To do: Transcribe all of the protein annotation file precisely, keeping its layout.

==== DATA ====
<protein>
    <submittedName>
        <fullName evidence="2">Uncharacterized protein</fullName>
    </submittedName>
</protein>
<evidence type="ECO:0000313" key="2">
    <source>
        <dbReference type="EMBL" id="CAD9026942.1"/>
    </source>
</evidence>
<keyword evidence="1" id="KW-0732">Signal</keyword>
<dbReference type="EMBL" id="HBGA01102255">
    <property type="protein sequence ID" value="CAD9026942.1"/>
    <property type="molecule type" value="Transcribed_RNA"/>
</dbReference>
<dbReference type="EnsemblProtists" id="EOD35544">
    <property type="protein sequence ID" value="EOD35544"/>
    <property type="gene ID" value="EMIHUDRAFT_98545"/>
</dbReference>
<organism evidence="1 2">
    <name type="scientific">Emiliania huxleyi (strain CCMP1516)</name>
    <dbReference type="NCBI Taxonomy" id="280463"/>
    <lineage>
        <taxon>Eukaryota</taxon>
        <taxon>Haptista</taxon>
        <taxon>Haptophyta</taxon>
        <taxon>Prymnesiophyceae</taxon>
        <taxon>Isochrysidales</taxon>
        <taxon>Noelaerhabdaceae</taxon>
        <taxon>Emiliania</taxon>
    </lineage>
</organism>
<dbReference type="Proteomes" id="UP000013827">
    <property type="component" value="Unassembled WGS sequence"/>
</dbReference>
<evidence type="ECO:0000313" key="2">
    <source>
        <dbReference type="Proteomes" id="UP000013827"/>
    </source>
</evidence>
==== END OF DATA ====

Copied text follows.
<protein>
    <submittedName>
        <fullName evidence="2">Uncharacterized protein</fullName>
    </submittedName>
</protein>
<evidence type="ECO:0000313" key="2">
    <source>
        <dbReference type="EMBL" id="CAD9026942.1"/>
    </source>
</evidence>
<keyword evidence="1" id="KW-0732">Signal</keyword>
<dbReference type="EMBL" id="HBGA01102255">
    <property type="protein sequence ID" value="CAD9026942.1"/>
    <property type="molecule type" value="Transcribed_RNA"/>
</dbReference>
<dbReference type="EnsemblProtists" id="EOD35544">
    <property type="protein sequence ID" value="EOD35544"/>
    <property type="gene ID" value="EMIHUDRAFT_98545"/>
</dbReference>
<organism evidence="1 2">
    <name type="scientific">Emiliania huxleyi (strain CCMP1516)</name>
    <dbReference type="NCBI Taxonomy" id="280463"/>
    <lineage>
        <taxon>Eukaryota</taxon>
        <taxon>Haptista</taxon>
        <taxon>Haptophyta</taxon>
        <taxon>Prymnesiophyceae</taxon>
        <taxon>Isochrysidales</taxon>
        <taxon>Noelaerhabdaceae</taxon>
        <taxon>Emiliania</taxon>
    </lineage>
</organism>
<dbReference type="Proteomes" id="UP000013827">
    <property type="component" value="Unassembled WGS sequence"/>
</dbReference>
<evidence type="ECO:0000313" key="2">
    <source>
        <dbReference type="Proteomes" id="UP000013827"/>
    </source>
</evidence>